Littering in Eateries: A Dysfunctional Habit among the Phnom Penh Dwellers

Littering in Eateries: A Dysfunctional Habit among the Phnom Penh Dwellers

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Cambodia is of course rather a new country after achieving full peace in 1998 and high economic growth for the last two decades, which has translated into tremendous progress in the areas of poverty reduction, social welfare, and private consumption. Particularly, restaurants or what simply local eateries dispose of more garbage than any other kind of establishment in Phnom Penh since, per a December 2014 study in the Journal of Environment and Waste Management, large restaurants produce 891 kg of waste per week. The study also reveals the capital’s businesses and citizens generate over 1,500 tons of trash daily.

The Garbage Disposal: Phnom Penh’s Persistent Challenge

The Garbage Disposal: Phnom Penh’s Persistent Challenge

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Urbanization has brought a huge flood of job-seekers and increasing city dwellers to reside and work in the capital city Phnom Penh, where factories and businesses are soaring remarkably. Physical infrastructure, such as buildings, roads, schools, hospitals, and markets, has been being built and renovated to cope with the growing population. The capital development struggles amongst emerging municipal issues including traffic congestion and accidents, crimes and particularly stressful waste management. The population growth together with its accumulative consumption of various products and food has resulted in tons of scattering waste in the capital. Despite their effort in dealing with the …

Phnom Penh: Relatively Poor Road Condition with Constant Repair

Phnom Penh: Relatively Poor Road Condition with Constant Repair

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Cambodia is once known to be a war-torn country whose its infrastructure was severely damaged and left behind during decades of chronic civil wars; therefore, the core physical infrastructure, especially road, has been renovated, rebuilt and widened following the rapid economic growth for the last two decades. Despite the tremendous efforts in improving the national-wide road infrastructure, Phnom Penh still witnesses deplorable road condition which are in need of focal attention and remedy. This is because the road construction usually produces two mixed results; it provides short-term better roads following by long-term constant repairs and adjustments.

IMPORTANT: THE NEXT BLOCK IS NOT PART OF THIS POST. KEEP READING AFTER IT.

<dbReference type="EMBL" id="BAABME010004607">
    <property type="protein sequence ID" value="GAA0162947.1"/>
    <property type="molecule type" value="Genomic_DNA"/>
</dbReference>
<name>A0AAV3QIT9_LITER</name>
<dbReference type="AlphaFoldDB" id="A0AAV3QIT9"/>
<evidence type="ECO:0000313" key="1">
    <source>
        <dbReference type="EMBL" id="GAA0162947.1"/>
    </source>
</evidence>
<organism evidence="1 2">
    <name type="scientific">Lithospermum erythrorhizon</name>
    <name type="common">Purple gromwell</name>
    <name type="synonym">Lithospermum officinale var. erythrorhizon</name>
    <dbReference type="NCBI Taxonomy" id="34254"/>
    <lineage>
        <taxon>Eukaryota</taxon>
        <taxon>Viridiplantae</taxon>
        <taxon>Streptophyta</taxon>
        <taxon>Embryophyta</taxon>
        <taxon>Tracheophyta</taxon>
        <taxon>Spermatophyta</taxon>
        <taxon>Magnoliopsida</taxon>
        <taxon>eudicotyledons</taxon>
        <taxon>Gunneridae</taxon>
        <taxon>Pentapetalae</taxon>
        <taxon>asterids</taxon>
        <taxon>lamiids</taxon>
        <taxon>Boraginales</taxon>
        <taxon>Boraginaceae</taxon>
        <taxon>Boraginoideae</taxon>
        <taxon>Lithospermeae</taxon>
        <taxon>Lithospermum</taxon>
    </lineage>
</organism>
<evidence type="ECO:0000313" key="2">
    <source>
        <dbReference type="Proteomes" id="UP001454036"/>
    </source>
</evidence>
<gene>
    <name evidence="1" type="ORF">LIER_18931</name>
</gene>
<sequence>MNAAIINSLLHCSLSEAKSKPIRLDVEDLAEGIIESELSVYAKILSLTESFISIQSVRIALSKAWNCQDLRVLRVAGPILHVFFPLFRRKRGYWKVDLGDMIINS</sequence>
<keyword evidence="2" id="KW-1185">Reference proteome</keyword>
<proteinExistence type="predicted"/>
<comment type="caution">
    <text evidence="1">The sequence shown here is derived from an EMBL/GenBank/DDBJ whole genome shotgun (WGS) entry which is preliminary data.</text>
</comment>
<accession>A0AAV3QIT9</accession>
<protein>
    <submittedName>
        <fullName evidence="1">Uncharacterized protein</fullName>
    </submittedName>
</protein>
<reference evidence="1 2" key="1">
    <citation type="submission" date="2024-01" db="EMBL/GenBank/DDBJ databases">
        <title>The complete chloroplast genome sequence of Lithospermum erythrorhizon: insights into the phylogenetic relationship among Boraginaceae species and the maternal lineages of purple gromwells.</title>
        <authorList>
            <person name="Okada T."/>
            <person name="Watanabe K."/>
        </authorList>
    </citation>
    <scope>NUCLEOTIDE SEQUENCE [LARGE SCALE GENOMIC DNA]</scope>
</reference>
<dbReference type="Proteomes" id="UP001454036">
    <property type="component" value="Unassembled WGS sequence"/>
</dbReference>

Insufficient Water Supply Infrastructure in Cambodia: More Investment Required

Insufficient Water Supply Infrastructure in Cambodia: More Investment Required

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Access to clean water is a fundamental right to a human being, but this right is not seen as basic as it should be in Cambodia. Cambodia’s geography suggests it should receive generally predictable rainfall and rich groundwater resources, but people in the rural areas are still struggling in accessing quality water sources. For example, only 5% of the rural population have access to piped water, compared to 55% of the urban population. The rural population still largely depends on rivers, ponds, and streams for water use, while 1.6m of 2.9m of urban dwellers do not have access to clean …

The Lack of Public Space in Phnom Penh City

The Lack of Public Space in Phnom Penh City

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Given the skyrocketing growth of population and rapid expansion of the city, Phnom Penh has witnessed a host of problems, including traffic congestion, pollution, sewage, trash, and the degrading quality of life over the last couple decades. The population in the capital to-date is approximately two million, equivalent to around 14% of the whole population. The population density is 5,343 people per square kilometer, which is much higher than the overall density of 82 people in the country. Phnom Penh’s population growth at 3.9% is also almost three times higher than the country’s population growth at 1.46% per annum.